Vladimir Makarov, the vice president of Lanit, at a meeting about preventive measures in the Basmanny District court. September 9, 2020.
Vladimir Gerdo / TASS

The work completed by Lanit didn’t meet the requirements of the contract, and “led to the inability of GIS TEK to function properly,” according to the investigation. Leaders of the Russian Energy Agency, however, signed a certificate of completion for the work.

Meduza obtained two certificates of completion of several stages of work on GIS TEK from October and November 2015; they indicate that the work was completed and that both sides were satisfied. Both certificates are signed by the agency’s general director Anatoly Tikhonov and Lanit’s general director Igor Dubrov, though “subject to revision” is handwritten on both documents. According to the investigation, the signing of the certificates allowed Lanit to receive more than 603 million rubles ($7.8 million) for low-quality or incomplete work, and this money was later stolen by the defendants.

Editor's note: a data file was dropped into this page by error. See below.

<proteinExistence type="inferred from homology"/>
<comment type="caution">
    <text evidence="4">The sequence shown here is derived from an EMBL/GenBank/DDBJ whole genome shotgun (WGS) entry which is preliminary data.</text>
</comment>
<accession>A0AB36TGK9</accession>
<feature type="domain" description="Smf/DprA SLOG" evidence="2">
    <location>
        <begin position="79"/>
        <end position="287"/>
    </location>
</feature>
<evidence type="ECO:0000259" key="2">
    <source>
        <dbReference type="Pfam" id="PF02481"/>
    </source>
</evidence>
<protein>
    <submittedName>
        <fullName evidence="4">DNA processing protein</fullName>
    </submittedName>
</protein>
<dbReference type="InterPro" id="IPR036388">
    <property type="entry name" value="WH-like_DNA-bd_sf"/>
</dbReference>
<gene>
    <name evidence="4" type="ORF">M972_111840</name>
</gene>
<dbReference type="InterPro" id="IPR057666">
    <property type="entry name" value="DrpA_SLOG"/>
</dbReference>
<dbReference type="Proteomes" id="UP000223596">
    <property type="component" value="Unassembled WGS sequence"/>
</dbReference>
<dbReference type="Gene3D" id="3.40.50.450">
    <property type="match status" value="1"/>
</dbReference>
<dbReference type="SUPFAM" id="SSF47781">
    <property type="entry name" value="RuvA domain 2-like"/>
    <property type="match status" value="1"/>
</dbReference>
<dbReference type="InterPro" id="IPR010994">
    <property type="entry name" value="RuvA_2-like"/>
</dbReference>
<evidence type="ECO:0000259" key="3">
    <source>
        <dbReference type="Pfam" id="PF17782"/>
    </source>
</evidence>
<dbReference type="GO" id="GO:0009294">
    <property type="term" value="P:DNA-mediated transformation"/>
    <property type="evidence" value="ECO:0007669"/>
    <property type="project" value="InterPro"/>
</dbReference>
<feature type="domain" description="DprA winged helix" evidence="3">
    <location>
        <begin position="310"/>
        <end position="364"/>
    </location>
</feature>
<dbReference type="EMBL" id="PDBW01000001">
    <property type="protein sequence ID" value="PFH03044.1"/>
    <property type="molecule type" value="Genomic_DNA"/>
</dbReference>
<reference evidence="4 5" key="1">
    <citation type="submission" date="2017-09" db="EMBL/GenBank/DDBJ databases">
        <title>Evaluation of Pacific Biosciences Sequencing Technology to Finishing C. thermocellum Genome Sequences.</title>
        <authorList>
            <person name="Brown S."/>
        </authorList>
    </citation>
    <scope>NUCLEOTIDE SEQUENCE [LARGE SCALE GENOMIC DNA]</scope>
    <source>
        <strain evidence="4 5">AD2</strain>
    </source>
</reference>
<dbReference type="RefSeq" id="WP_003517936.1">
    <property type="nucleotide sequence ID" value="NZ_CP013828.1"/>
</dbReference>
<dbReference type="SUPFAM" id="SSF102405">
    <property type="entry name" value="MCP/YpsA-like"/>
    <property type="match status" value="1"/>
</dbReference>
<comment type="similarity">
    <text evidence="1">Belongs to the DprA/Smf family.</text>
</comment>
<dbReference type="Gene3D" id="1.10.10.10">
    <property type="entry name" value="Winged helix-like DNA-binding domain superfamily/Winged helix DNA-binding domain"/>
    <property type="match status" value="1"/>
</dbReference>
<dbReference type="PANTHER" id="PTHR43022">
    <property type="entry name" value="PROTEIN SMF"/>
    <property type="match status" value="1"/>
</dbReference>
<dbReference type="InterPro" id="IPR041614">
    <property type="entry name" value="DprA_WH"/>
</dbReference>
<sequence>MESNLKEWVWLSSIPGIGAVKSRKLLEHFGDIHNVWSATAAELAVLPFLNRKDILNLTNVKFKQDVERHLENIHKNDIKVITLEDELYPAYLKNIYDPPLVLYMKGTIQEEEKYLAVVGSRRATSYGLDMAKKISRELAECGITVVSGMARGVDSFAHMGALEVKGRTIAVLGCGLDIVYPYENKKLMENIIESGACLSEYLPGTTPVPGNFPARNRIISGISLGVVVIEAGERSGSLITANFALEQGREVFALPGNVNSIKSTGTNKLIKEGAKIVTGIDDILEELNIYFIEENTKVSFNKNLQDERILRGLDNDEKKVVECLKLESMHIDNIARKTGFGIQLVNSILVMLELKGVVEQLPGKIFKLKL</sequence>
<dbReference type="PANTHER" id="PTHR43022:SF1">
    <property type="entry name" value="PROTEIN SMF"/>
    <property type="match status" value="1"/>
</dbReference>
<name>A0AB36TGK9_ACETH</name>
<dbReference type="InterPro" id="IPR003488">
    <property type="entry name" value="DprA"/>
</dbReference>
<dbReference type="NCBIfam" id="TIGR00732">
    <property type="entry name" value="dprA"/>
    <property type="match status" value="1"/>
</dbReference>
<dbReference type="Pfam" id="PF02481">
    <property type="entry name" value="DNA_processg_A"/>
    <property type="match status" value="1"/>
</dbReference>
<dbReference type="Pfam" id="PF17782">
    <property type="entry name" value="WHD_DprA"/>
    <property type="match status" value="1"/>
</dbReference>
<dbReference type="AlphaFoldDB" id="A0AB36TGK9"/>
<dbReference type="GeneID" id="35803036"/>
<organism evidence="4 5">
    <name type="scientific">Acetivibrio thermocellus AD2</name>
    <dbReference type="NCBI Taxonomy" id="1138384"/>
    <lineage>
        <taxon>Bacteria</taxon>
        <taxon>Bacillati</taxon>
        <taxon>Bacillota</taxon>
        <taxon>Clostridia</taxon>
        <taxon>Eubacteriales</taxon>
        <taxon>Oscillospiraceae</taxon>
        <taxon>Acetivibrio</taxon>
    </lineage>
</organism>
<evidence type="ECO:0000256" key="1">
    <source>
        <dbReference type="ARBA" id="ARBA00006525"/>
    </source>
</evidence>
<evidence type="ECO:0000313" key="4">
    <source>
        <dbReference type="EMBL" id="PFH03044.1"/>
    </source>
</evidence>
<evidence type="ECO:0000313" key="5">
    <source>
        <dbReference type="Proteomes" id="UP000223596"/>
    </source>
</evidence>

Money for the boss

Tikhonov and Makarov didn’t act alone; they implicated other employees of the Russian Energy Agency, Lanit, and other third-party organizations in their plot, including people involved in the previous criminal case related to GIS TEK such as Igor Udintsev and Roman Scherbov, according to the investigation. This time, Scherbov described the entire embezzlement scheme in his court testimony (obtained by Meduza).

“Tikhonov made it clear that the commercial profit made by the subcontractors under his control, which arose as a result of the fulfillment of state contracts, should be shared with a specific person, Roman Ryzhkov, who was a direct advisor to Tikhonov at that time. Or rather, as it turned out, not specifically with Ryzhkov, but with organizations he controlled. […] Part of the subcontractor’s profit was essentially a kickback,” Scherbov explained.